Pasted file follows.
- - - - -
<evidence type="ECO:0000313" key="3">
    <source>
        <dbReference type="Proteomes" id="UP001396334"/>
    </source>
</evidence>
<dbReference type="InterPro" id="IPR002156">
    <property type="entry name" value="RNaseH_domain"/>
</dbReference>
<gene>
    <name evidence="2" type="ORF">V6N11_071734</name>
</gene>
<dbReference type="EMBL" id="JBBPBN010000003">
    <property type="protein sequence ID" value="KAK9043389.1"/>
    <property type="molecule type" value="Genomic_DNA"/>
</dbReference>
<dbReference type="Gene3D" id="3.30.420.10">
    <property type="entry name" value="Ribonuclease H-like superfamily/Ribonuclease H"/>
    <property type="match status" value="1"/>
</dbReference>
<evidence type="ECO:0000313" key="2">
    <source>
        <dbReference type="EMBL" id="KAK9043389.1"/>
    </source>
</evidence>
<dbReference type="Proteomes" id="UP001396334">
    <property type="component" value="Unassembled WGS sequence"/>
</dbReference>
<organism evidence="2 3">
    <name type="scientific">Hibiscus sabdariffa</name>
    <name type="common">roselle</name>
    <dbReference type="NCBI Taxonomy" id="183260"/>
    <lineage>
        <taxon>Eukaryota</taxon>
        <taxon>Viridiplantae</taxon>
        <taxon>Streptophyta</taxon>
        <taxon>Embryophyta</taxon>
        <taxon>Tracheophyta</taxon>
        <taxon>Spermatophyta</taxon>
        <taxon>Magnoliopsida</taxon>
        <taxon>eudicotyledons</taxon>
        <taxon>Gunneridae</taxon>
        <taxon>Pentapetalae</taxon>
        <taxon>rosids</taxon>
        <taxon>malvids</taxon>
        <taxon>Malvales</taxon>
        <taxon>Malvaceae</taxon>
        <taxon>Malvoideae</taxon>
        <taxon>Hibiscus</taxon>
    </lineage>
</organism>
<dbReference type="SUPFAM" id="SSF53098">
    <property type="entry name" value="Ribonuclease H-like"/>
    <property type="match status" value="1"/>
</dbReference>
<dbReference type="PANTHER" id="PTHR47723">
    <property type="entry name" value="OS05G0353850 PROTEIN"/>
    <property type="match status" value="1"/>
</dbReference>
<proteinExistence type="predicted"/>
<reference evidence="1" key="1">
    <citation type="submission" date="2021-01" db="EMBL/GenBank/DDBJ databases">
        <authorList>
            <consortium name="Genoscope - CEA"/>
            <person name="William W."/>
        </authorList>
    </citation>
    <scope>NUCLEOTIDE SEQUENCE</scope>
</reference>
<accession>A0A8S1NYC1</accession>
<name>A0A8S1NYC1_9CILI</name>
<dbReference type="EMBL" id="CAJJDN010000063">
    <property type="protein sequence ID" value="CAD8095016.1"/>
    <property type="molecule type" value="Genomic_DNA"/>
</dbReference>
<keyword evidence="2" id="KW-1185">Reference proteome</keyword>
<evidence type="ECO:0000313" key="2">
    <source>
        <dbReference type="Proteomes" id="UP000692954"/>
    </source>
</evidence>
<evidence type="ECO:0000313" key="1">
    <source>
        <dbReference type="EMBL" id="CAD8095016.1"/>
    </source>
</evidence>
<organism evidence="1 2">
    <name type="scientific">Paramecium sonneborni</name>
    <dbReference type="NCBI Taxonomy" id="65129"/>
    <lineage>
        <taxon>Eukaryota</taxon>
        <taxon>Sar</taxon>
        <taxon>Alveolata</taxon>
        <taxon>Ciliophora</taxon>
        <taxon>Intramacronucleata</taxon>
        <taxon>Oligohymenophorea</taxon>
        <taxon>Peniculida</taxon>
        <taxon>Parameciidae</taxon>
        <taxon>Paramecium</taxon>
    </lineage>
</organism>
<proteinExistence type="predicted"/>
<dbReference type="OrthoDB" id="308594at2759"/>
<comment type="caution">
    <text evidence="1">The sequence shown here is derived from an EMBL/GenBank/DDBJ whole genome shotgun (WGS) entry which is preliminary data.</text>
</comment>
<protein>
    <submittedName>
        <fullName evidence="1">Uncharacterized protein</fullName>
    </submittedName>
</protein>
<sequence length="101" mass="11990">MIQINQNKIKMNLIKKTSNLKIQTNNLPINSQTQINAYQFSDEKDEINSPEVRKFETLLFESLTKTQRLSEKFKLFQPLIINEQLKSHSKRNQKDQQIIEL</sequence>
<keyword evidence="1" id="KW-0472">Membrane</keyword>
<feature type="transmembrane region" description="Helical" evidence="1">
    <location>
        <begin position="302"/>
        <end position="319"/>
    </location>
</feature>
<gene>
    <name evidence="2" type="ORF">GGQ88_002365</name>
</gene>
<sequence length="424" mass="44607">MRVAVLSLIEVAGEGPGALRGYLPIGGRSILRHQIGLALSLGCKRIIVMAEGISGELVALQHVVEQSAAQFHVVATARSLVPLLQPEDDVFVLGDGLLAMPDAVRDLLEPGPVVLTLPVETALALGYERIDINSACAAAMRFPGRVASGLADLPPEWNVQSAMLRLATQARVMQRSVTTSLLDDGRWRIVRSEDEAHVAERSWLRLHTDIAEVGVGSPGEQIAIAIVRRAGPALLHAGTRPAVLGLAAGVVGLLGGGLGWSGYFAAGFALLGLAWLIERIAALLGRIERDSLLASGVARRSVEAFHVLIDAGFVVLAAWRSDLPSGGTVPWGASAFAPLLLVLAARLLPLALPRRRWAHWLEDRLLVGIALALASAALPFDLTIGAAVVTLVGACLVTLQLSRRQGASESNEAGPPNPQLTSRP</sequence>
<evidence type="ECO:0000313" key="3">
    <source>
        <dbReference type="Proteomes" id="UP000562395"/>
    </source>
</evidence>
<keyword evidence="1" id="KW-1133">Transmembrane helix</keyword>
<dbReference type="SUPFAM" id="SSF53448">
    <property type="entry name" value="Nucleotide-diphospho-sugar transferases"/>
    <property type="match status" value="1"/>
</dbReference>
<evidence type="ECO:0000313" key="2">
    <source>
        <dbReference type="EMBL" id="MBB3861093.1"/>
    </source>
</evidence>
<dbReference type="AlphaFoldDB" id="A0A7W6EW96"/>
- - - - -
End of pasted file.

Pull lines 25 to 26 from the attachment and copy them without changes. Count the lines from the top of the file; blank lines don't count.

<dbReference type="Proteomes" id="UP001396334">
    <property type="component" value="Unassembled WGS sequence"/>